Be Encouraged Weary Sister!

One thing I teach my counseling students is that all counseling problems are on some level theological problems. It may be that the person is unregenerate or, as in most of the people I see, the woman does not understand justification and sanctification in her salvation.

The Bible describes our problems as “common to man” (1 Corinthians 10:13) and yet I find women are routinely overwhelmed, discouraged, and in a state of hopelessness because of them. I find this in women who want to please God, but live under a tremendous weight of guilt. They do not understand their identity in Christ and they do not understand God’s never ending love for them (John 3:16). They do not understand how the gospel applies to their everyday life. They have tried to live the life they know God wants them to live but they can’t.

They embark on various self-improvement courses, thinking they should make themselves better, instead of remembering that Christ is the one who makes them better. They forget they cannot fix themselves and in trying to fix themselves they edit Christ out of the equation. They forget that they are hopeless and helpless apart from God and there is nothing they could ever do that would be enough or good enough apart from Him.

Don’t Forget God’s Love

Many Christian women live as practical atheists. Elyse Fitzpatrick describes it this way, “Even though we believe the gospel, the occasions in which the gospel (the incarnation, sinless life, death, bodily resurrection, and ascension of the son of God) actually intersect and powerfully affect our daily life are infrequent.” (Fitzpatrick, 2008, p. 41) We forget that we have been cleansed from our former sins (2 Peter 1:9). We forget God’s love; we forget the gospel.

Some signs of practical atheism are lacking joy in everyday life, even though you are adhering to the “rules” you have been told to obey. You are legalistic in your thinking and fear that should you fail to be holy that God will be displeased with you. Your emphasis is on external behavior and performance without internal drive and desire.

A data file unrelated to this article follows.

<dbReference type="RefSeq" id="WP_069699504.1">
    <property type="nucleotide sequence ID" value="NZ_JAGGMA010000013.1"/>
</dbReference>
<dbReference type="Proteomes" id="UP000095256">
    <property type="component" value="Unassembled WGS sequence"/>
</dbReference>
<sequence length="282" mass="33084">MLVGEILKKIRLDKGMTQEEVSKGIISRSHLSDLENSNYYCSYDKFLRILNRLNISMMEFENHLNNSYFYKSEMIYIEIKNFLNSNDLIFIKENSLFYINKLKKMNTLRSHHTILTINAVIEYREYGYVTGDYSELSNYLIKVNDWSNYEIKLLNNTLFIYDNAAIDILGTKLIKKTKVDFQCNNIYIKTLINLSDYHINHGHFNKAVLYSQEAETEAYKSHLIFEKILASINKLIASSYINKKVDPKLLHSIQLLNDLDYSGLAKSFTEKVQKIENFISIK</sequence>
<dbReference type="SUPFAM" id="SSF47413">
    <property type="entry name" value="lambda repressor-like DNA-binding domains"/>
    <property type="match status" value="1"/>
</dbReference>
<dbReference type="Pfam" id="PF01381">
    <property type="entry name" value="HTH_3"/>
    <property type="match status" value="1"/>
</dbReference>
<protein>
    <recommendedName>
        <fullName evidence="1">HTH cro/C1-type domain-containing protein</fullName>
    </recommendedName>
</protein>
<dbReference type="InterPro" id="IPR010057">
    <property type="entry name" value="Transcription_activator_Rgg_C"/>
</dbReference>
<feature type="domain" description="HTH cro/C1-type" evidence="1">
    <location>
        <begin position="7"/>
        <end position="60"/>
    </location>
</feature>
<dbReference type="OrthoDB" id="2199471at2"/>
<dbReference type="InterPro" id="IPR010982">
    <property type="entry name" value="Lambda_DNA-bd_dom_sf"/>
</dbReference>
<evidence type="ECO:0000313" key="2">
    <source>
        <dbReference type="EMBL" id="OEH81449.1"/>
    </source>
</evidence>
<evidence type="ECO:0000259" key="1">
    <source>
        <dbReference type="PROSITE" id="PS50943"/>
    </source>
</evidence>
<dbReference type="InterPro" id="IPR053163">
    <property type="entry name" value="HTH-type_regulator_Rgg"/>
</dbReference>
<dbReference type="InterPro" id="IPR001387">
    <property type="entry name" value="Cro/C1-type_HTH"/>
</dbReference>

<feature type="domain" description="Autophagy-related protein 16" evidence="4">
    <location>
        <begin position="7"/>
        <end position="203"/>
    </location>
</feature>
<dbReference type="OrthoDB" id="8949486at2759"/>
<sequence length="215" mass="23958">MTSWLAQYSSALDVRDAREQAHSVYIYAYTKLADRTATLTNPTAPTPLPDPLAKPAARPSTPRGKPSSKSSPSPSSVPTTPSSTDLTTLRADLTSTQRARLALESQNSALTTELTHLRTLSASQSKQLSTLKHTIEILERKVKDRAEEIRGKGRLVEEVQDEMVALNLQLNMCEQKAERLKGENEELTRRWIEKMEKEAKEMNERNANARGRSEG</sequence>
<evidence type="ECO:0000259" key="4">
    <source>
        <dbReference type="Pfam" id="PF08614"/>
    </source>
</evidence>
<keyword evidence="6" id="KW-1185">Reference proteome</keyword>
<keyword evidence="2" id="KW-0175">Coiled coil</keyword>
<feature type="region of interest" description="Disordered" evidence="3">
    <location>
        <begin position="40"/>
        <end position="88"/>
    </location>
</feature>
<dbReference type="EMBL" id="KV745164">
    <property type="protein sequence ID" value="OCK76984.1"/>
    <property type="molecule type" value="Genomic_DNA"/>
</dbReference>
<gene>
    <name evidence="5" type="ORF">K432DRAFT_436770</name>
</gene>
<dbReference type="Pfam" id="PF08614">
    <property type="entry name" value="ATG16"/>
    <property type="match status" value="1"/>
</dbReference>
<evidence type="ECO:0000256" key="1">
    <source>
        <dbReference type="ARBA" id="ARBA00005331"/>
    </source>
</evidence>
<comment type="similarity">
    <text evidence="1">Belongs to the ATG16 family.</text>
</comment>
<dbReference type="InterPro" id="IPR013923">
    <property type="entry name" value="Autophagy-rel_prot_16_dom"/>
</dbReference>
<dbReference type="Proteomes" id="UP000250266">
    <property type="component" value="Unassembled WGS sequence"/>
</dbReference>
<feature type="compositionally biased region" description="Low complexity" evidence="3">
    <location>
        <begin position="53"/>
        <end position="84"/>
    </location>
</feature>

Performance Based Christianity

What I am describing is a performance-based Christian who believes that a truly committed and growing Christian will live their life by a set of rules. They believe that all they must do is perform everything a good Christian should do and they will have a good life, God will be pleased with them, and they will be blessed. They are continually evaluating position before God based on whether they perceive God is blessing them or not. They believe that if they are being blessed it is because they are doing the right thing, and if they are not being blessed it is because they are still struggling with sin. They believe that they earn or forfeit the blessings of God by how well and how often they succeed at living the Christian life. They believe that God punishes them when they don’t make the grade or when they struggle in overcoming.

This sets up a performance driven paradigm for living which creates multi-layered problems. Many counselees come with fear of man issues; they have become people pleasers indulging the sin of their husbands and children. They have an un-biblical fear of God and believe that God is out to get them. Some also come with extreme self-righteousness because they have become expert at checking all the boxes of their Christian faith.

Living a performance-oriented life is living a life that is not gospel-centered and attempts to negate the justification of the believer. It comes down to acting in all the right ways, saying all the right things, and attempting to give the impression they have “arrived”. They deny themselves, they punish themselves, they guilt themselves, and they shame themselves into conforming so God will bless them. A performance-oriented life is a legalistic life, and stepping outside the straight edge lines of performance brings condemnation and criticism from within. The effect of performance-driven Christianity effectively removes the need for ongoing and personal application of the gospel. The gospel becomes “for other people.” As they struggle in daily life they are miserable, defeated, anxiety-ridden, hopeless, and scared of being exposed. They recognize that they are lacking and inconsistent in their spiritual growth and change, so they live with an ongoing sense of guilt at their failure to perform. A counselee in such a state would say something like, “after all God has done for me, how can I be such a failure? I owe God for all he did for me.”

The doctrine of justification has everything to do with gospel-centered sanctification. We are positionally sanctified because we are justified. It is on the basis of Christ and Christ alone that we are acceptable to God, and it is on the basis of that relationship through Christ that we have any fellowship with God. Our justification had nothing to do with our performance, our activities, or our spiritual disciplines. We have been declared justified and righteous before God. We have been declared adopted and accepted in the beloved by God. We have no righteousness of our own therefore our righteous deeds don’t earn us any extra favor with God, they are an outflow of what God is bringing to us through our relationship with the living Christ and the indwelling Holy Spirit. Gospel-centered justification means that I do not look to my own Christian performance to make me acceptable to God. God’s acceptance is not based on anything we do, but what Christ did for us (Romans 8:1). The Christian’s standing before God is not in jeopardy ever because we are clothed in the righteousness of Christ.

Rest easy, weary sister!